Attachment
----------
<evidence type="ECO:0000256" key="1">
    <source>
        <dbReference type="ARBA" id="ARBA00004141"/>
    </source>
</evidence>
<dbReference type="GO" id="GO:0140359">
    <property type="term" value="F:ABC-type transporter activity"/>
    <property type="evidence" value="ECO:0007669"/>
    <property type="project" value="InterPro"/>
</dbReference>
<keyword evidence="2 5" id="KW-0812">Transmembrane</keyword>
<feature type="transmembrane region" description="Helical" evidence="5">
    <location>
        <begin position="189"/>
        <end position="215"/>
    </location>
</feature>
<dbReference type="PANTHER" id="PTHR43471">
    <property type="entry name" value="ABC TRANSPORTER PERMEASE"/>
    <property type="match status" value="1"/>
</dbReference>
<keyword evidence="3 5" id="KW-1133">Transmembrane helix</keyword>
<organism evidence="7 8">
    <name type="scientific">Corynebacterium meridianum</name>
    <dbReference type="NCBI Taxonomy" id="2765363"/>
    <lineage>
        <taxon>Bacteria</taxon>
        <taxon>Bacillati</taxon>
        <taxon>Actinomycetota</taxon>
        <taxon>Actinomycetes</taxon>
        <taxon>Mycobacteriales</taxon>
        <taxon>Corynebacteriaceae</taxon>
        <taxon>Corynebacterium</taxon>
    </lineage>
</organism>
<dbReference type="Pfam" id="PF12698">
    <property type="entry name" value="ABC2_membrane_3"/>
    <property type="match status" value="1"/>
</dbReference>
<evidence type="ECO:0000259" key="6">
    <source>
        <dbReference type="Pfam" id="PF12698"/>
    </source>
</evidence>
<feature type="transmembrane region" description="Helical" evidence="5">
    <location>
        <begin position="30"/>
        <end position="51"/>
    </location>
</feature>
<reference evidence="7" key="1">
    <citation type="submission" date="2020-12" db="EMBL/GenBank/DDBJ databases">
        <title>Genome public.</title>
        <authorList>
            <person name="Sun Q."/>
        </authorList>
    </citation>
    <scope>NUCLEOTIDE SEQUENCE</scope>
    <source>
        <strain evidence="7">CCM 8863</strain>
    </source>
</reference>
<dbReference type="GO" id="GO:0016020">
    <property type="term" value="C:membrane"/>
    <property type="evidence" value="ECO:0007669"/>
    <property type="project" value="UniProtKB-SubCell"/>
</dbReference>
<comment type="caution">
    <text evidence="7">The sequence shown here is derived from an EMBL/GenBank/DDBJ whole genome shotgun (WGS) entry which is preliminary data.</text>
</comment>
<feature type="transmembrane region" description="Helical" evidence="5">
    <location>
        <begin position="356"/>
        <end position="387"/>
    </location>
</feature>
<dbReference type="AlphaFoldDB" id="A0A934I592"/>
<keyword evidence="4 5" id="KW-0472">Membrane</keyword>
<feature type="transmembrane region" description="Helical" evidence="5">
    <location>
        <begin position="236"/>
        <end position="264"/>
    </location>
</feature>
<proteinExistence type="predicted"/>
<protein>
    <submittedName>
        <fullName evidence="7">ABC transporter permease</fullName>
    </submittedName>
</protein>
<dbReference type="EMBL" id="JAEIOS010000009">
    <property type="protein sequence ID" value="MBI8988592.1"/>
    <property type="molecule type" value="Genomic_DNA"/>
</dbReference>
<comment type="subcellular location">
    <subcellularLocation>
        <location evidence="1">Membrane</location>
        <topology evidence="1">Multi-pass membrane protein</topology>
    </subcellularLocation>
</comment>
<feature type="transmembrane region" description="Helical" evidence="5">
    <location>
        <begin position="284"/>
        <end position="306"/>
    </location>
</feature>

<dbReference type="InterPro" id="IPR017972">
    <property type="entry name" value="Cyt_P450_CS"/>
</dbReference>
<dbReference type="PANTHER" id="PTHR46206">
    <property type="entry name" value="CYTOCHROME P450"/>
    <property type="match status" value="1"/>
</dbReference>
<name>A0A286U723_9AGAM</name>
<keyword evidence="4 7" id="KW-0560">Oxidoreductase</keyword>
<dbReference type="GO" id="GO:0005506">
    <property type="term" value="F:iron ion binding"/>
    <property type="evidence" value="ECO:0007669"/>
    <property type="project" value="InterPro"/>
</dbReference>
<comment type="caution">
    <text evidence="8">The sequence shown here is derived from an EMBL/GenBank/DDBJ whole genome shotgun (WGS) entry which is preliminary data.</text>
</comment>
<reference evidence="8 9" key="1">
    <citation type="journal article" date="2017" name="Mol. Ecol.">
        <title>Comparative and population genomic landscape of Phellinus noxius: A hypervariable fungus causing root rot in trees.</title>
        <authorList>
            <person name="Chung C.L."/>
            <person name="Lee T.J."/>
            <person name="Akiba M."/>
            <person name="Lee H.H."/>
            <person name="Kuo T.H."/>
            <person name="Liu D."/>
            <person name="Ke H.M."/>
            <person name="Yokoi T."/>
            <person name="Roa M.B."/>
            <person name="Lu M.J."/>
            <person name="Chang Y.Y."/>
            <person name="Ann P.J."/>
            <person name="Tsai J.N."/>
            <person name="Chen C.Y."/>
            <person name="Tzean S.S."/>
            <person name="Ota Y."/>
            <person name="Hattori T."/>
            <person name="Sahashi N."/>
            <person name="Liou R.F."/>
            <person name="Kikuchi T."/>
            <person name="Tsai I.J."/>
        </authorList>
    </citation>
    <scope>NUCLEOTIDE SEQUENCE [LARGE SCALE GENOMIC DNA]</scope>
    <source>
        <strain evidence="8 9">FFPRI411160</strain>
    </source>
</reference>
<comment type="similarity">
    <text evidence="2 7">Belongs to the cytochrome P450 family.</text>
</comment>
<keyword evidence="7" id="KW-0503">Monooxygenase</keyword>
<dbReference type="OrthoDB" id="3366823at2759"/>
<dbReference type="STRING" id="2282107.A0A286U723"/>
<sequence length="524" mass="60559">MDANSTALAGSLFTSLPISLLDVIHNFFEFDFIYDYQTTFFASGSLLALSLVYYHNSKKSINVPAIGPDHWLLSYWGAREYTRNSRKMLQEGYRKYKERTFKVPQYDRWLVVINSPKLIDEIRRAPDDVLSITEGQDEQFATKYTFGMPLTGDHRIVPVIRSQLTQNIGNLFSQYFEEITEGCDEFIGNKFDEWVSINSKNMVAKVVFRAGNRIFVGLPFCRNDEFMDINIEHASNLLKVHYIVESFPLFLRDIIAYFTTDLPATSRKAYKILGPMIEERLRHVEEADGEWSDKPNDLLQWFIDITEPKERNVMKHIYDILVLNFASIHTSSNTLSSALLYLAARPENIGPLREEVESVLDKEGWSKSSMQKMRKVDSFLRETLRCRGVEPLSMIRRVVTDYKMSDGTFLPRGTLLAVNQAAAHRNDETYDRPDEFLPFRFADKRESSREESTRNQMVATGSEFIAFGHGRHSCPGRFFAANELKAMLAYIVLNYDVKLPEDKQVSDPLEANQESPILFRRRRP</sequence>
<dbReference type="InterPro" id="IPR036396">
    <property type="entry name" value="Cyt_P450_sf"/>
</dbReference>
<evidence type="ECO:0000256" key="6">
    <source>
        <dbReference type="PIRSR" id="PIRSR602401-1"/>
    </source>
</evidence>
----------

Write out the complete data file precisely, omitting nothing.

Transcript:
<evidence type="ECO:0000256" key="1">
    <source>
        <dbReference type="ARBA" id="ARBA00004141"/>
    </source>
</evidence>
<dbReference type="GO" id="GO:0140359">
    <property type="term" value="F:ABC-type transporter activity"/>
    <property type="evidence" value="ECO:0007669"/>
    <property type="project" value="InterPro"/>
</dbReference>
<keyword evidence="2 5" id="KW-0812">Transmembrane</keyword>
<feature type="transmembrane region" description="Helical" evidence="5">
    <location>
        <begin position="189"/>
        <end position="215"/>
    </location>
</feature>
<dbReference type="PANTHER" id="PTHR43471">
    <property type="entry name" value="ABC TRANSPORTER PERMEASE"/>
    <property type="match status" value="1"/>
</dbReference>
<keyword evidence="3 5" id="KW-1133">Transmembrane helix</keyword>
<organism evidence="7 8">
    <name type="scientific">Corynebacterium meridianum</name>
    <dbReference type="NCBI Taxonomy" id="2765363"/>
    <lineage>
        <taxon>Bacteria</taxon>
        <taxon>Bacillati</taxon>
        <taxon>Actinomycetota</taxon>
        <taxon>Actinomycetes</taxon>
        <taxon>Mycobacteriales</taxon>
        <taxon>Corynebacteriaceae</taxon>
        <taxon>Corynebacterium</taxon>
    </lineage>
</organism>
<dbReference type="Pfam" id="PF12698">
    <property type="entry name" value="ABC2_membrane_3"/>
    <property type="match status" value="1"/>
</dbReference>
<evidence type="ECO:0000259" key="6">
    <source>
        <dbReference type="Pfam" id="PF12698"/>
    </source>
</evidence>
<feature type="transmembrane region" description="Helical" evidence="5">
    <location>
        <begin position="30"/>
        <end position="51"/>
    </location>
</feature>
<reference evidence="7" key="1">
    <citation type="submission" date="2020-12" db="EMBL/GenBank/DDBJ databases">
        <title>Genome public.</title>
        <authorList>
            <person name="Sun Q."/>
        </authorList>
    </citation>
    <scope>NUCLEOTIDE SEQUENCE</scope>
    <source>
        <strain evidence="7">CCM 8863</strain>
    </source>
</reference>
<dbReference type="GO" id="GO:0016020">
    <property type="term" value="C:membrane"/>
    <property type="evidence" value="ECO:0007669"/>
    <property type="project" value="UniProtKB-SubCell"/>
</dbReference>
<comment type="caution">
    <text evidence="7">The sequence shown here is derived from an EMBL/GenBank/DDBJ whole genome shotgun (WGS) entry which is preliminary data.</text>
</comment>
<feature type="transmembrane region" description="Helical" evidence="5">
    <location>
        <begin position="356"/>
        <end position="387"/>
    </location>
</feature>
<dbReference type="AlphaFoldDB" id="A0A934I592"/>
<keyword evidence="4 5" id="KW-0472">Membrane</keyword>
<feature type="transmembrane region" description="Helical" evidence="5">
    <location>
        <begin position="236"/>
        <end position="264"/>
    </location>
</feature>
<proteinExistence type="predicted"/>
<protein>
    <submittedName>
        <fullName evidence="7">ABC transporter permease</fullName>
    </submittedName>
</protein>
<dbReference type="EMBL" id="JAEIOS010000009">
    <property type="protein sequence ID" value="MBI8988592.1"/>
    <property type="molecule type" value="Genomic_DNA"/>
</dbReference>
<comment type="subcellular location">
    <subcellularLocation>
        <location evidence="1">Membrane</location>
        <topology evidence="1">Multi-pass membrane protein</topology>
    </subcellularLocation>
</comment>
<feature type="transmembrane region" description="Helical" evidence="5">
    <location>
        <begin position="284"/>
        <end position="306"/>
    </location>
</feature>

<dbReference type="InterPro" id="IPR017972">
    <property type="entry name" value="Cyt_P450_CS"/>
</dbReference>
<dbReference type="PANTHER" id="PTHR46206">
    <property type="entry name" value="CYTOCHROME P450"/>
    <property type="match status" value="1"/>
</dbReference>
<name>A0A286U723_9AGAM</name>
<keyword evidence="4 7" id="KW-0560">Oxidoreductase</keyword>
<dbReference type="GO" id="GO:0005506">
    <property type="term" value="F:iron ion binding"/>
    <property type="evidence" value="ECO:0007669"/>
    <property type="project" value="InterPro"/>
</dbReference>
<comment type="caution">
    <text evidence="8">The sequence shown here is derived from an EMBL/GenBank/DDBJ whole genome shotgun (WGS) entry which is preliminary data.</text>
</comment>
<reference evidence="8 9" key="1">
    <citation type="journal article" date="2017" name="Mol. Ecol.">
        <title>Comparative and population genomic landscape of Phellinus noxius: A hypervariable fungus causing root rot in trees.</title>
        <authorList>
            <person name="Chung C.L."/>
            <person name="Lee T.J."/>
            <person name="Akiba M."/>
            <person name="Lee H.H."/>
            <person name="Kuo T.H."/>
            <person name="Liu D."/>
            <person name="Ke H.M."/>
            <person name="Yokoi T."/>
            <person name="Roa M.B."/>
            <person name="Lu M.J."/>
            <person name="Chang Y.Y."/>
            <person name="Ann P.J."/>
            <person name="Tsai J.N."/>
            <person name="Chen C.Y."/>
            <person name="Tzean S.S."/>
            <person name="Ota Y."/>
            <person name="Hattori T."/>
            <person name="Sahashi N."/>
            <person name="Liou R.F."/>
            <person name="Kikuchi T."/>
            <person name="Tsai I.J."/>
        </authorList>
    </citation>
    <scope>NUCLEOTIDE SEQUENCE [LARGE SCALE GENOMIC DNA]</scope>
    <source>
        <strain evidence="8 9">FFPRI411160</strain>
    </source>
</reference>
<comment type="similarity">
    <text evidence="2 7">Belongs to the cytochrome P450 family.</text>
</comment>
<keyword evidence="7" id="KW-0503">Monooxygenase</keyword>
<dbReference type="OrthoDB" id="3366823at2759"/>
<dbReference type="STRING" id="2282107.A0A286U723"/>
<sequence length="524" mass="60559">MDANSTALAGSLFTSLPISLLDVIHNFFEFDFIYDYQTTFFASGSLLALSLVYYHNSKKSINVPAIGPDHWLLSYWGAREYTRNSRKMLQEGYRKYKERTFKVPQYDRWLVVINSPKLIDEIRRAPDDVLSITEGQDEQFATKYTFGMPLTGDHRIVPVIRSQLTQNIGNLFSQYFEEITEGCDEFIGNKFDEWVSINSKNMVAKVVFRAGNRIFVGLPFCRNDEFMDINIEHASNLLKVHYIVESFPLFLRDIIAYFTTDLPATSRKAYKILGPMIEERLRHVEEADGEWSDKPNDLLQWFIDITEPKERNVMKHIYDILVLNFASIHTSSNTLSSALLYLAARPENIGPLREEVESVLDKEGWSKSSMQKMRKVDSFLRETLRCRGVEPLSMIRRVVTDYKMSDGTFLPRGTLLAVNQAAAHRNDETYDRPDEFLPFRFADKRESSREESTRNQMVATGSEFIAFGHGRHSCPGRFFAANELKAMLAYIVLNYDVKLPEDKQVSDPLEANQESPILFRRRRP</sequence>
<dbReference type="InterPro" id="IPR036396">
    <property type="entry name" value="Cyt_P450_sf"/>
</dbReference>
<evidence type="ECO:0000256" key="6">
    <source>
        <dbReference type="PIRSR" id="PIRSR602401-1"/>
    </source>
</evidence>